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The Finish Line Hero

He began running in local five and ten kilometer aces and eventually started training beyond Newark city limits. At the beginning of his sophomore year, Noah started traveling around the Bay Area with his family to participate in a variety of races and charity events. By the time he reached his senior year, Noah made the prestigious All County Cross Country team and qualified for the 2012 Boston Marathon. Unfortunately, all marathon participants must be at least 18 years old, which forced him to wait a whole season before being able to run in this honorable event.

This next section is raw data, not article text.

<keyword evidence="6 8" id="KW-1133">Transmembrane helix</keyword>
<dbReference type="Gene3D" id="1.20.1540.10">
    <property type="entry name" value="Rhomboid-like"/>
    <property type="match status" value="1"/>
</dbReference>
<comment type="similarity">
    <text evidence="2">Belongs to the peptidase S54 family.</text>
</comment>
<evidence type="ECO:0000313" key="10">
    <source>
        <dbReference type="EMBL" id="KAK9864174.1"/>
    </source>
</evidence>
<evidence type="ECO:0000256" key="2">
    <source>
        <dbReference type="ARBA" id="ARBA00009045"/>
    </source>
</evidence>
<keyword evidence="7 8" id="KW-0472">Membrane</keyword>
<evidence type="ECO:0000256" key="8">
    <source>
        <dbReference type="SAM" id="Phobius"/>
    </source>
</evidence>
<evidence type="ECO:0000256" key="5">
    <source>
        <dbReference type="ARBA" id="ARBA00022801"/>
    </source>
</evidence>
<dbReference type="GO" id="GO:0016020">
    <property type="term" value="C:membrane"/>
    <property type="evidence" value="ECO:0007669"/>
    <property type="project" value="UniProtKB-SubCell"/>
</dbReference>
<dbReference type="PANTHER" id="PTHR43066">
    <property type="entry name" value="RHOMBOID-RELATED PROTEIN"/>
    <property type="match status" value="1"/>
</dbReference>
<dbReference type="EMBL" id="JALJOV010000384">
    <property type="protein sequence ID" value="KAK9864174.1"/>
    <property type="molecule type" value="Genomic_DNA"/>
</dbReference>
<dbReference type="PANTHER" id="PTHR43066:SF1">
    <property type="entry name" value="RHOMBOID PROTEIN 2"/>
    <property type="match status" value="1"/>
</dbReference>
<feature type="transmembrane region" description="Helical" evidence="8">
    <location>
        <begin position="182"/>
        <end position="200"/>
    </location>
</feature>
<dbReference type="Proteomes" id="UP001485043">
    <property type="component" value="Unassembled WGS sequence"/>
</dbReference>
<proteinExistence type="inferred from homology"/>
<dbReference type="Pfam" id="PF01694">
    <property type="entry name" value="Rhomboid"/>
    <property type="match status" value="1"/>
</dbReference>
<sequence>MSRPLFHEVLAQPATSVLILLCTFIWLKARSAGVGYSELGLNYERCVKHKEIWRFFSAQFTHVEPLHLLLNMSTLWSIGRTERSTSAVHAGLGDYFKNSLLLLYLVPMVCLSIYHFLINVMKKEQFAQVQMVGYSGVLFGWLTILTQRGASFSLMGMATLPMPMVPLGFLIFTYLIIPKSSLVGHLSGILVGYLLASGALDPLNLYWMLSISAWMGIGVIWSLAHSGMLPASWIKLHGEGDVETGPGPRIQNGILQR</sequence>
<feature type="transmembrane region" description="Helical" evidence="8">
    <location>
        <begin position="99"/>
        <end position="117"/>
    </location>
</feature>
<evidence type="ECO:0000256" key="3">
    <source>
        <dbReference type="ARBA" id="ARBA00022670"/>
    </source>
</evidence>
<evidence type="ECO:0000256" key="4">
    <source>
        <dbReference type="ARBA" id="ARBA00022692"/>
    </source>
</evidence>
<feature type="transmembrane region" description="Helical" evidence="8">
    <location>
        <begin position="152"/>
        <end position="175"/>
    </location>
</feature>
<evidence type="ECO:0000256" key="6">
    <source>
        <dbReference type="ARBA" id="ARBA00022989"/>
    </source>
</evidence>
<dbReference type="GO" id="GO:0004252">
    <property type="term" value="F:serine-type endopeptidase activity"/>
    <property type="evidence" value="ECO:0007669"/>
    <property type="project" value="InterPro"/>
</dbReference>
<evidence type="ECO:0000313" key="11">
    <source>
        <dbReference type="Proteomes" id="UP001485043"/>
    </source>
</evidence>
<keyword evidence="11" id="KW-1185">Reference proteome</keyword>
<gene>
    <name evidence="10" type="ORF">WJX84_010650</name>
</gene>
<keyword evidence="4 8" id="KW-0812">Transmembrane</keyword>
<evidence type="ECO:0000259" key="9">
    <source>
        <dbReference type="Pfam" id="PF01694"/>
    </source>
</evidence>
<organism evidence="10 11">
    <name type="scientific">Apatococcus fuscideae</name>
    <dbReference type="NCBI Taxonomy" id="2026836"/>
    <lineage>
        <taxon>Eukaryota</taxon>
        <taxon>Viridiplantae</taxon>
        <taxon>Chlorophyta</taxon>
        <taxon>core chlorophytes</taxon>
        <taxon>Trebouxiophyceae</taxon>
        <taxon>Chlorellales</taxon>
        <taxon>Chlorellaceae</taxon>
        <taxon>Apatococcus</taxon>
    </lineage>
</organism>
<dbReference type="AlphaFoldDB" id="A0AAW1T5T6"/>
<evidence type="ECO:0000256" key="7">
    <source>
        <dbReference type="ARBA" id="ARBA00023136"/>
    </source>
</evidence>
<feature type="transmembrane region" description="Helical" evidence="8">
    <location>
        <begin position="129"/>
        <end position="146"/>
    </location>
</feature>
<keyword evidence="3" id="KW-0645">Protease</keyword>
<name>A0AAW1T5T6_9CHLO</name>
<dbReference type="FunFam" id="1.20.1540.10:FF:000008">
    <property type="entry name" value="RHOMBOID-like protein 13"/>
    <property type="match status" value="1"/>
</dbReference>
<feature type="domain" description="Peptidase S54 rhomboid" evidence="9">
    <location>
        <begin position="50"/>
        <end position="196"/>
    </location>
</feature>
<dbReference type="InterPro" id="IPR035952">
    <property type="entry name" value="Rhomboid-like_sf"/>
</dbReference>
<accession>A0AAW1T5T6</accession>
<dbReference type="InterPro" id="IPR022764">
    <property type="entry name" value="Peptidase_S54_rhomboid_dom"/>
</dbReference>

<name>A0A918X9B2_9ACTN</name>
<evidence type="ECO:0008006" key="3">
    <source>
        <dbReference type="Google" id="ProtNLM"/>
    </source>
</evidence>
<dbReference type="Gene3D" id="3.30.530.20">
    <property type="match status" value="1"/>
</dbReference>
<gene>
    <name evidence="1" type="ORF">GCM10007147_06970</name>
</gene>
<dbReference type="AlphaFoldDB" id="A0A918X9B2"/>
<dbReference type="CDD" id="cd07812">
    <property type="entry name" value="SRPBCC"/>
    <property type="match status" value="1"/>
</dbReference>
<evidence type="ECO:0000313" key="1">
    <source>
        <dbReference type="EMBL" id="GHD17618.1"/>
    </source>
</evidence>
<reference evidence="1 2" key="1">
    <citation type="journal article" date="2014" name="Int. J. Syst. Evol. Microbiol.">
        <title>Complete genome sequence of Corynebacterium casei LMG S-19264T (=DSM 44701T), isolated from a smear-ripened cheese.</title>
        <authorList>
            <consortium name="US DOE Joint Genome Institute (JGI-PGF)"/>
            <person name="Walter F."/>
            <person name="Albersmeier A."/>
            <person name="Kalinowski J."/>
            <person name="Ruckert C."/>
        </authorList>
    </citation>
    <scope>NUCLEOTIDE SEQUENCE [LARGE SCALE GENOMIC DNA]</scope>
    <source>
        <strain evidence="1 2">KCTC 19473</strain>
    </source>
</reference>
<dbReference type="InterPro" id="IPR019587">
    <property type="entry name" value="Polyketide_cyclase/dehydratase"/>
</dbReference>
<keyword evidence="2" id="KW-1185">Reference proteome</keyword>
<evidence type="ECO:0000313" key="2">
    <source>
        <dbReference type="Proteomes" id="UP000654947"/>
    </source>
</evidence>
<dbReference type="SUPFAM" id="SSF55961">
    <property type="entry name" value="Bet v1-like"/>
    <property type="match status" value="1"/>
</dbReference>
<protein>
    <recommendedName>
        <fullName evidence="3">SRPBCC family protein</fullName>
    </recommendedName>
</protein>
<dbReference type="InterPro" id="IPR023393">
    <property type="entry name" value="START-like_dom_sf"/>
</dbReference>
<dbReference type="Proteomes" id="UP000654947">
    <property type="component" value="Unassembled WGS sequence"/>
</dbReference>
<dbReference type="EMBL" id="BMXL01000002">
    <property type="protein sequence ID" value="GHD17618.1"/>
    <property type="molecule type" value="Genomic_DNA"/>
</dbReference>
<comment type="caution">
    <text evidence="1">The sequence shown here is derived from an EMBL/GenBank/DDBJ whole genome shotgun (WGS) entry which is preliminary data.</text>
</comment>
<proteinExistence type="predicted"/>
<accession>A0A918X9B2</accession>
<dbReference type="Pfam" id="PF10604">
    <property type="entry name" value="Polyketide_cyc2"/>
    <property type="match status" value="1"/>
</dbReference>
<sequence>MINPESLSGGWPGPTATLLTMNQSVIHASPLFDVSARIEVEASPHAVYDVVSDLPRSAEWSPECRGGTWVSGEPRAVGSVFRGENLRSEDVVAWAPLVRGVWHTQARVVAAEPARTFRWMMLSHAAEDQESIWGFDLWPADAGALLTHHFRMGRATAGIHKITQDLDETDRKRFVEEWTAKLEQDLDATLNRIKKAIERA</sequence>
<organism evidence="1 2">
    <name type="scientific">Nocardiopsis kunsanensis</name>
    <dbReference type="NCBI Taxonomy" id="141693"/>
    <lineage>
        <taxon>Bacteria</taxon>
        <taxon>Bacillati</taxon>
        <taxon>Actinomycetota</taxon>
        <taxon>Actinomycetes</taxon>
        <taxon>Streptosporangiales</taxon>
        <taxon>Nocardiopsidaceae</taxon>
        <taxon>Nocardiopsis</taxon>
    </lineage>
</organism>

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For the next year Noah trained relentlessly, determined to succeed n 17th Annual Boston Marathon. Finally, on Saturday April 13th, after four years of training and anticipation, Noah Flack boarded a plane to Boston. “l had butterflies for days before leaving. I had never been so excited for a race in my life”, he explained, unaware of the events that lurked ahead. Noah arrived in Boston the morning before the race and described it as “the friendliest city with such happy people. Everyone I met had the biggest smile on their face. Bostonians pride themselves on their food, sports teams, and most importantly, the marathon. Attracting nearly 60,000 people each year, the Boston Marathon is the oldest annual marathon and is ranked as the world’s best-known road racing event. The Dorchester Reporter compared Boston to “Christmas morning” the day of the marathon. This no surprise considering the entire city gets the day off work and school to flood the streets for this historical event. When he pulled up to the drop off area, Noah nervously Jumped out of the car and pinned race bib number 3809 to his shirt.